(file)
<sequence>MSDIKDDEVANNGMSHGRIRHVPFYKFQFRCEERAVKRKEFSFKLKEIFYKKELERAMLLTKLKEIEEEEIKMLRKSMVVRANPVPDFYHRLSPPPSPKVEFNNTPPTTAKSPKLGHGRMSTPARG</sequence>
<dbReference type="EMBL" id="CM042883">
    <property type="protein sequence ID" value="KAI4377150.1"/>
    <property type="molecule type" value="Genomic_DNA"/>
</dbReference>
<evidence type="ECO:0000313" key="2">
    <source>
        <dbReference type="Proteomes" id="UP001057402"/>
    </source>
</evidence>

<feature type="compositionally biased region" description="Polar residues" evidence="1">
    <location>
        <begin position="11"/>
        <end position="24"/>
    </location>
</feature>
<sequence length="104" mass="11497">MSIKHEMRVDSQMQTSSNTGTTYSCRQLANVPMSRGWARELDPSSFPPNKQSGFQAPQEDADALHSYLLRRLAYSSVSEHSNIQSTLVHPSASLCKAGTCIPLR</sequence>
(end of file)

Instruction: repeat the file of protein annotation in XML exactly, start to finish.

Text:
<sequence>MSDIKDDEVANNGMSHGRIRHVPFYKFQFRCEERAVKRKEFSFKLKEIFYKKELERAMLLTKLKEIEEEEIKMLRKSMVVRANPVPDFYHRLSPPPSPKVEFNNTPPTTAKSPKLGHGRMSTPARG</sequence>
<dbReference type="EMBL" id="CM042883">
    <property type="protein sequence ID" value="KAI4377150.1"/>
    <property type="molecule type" value="Genomic_DNA"/>
</dbReference>
<evidence type="ECO:0000313" key="2">
    <source>
        <dbReference type="Proteomes" id="UP001057402"/>
    </source>
</evidence>

<feature type="compositionally biased region" description="Polar residues" evidence="1">
    <location>
        <begin position="11"/>
        <end position="24"/>
    </location>
</feature>
<sequence length="104" mass="11497">MSIKHEMRVDSQMQTSSNTGTTYSCRQLANVPMSRGWARELDPSSFPPNKQSGFQAPQEDADALHSYLLRRLAYSSVSEHSNIQSTLVHPSASLCKAGTCIPLR</sequence>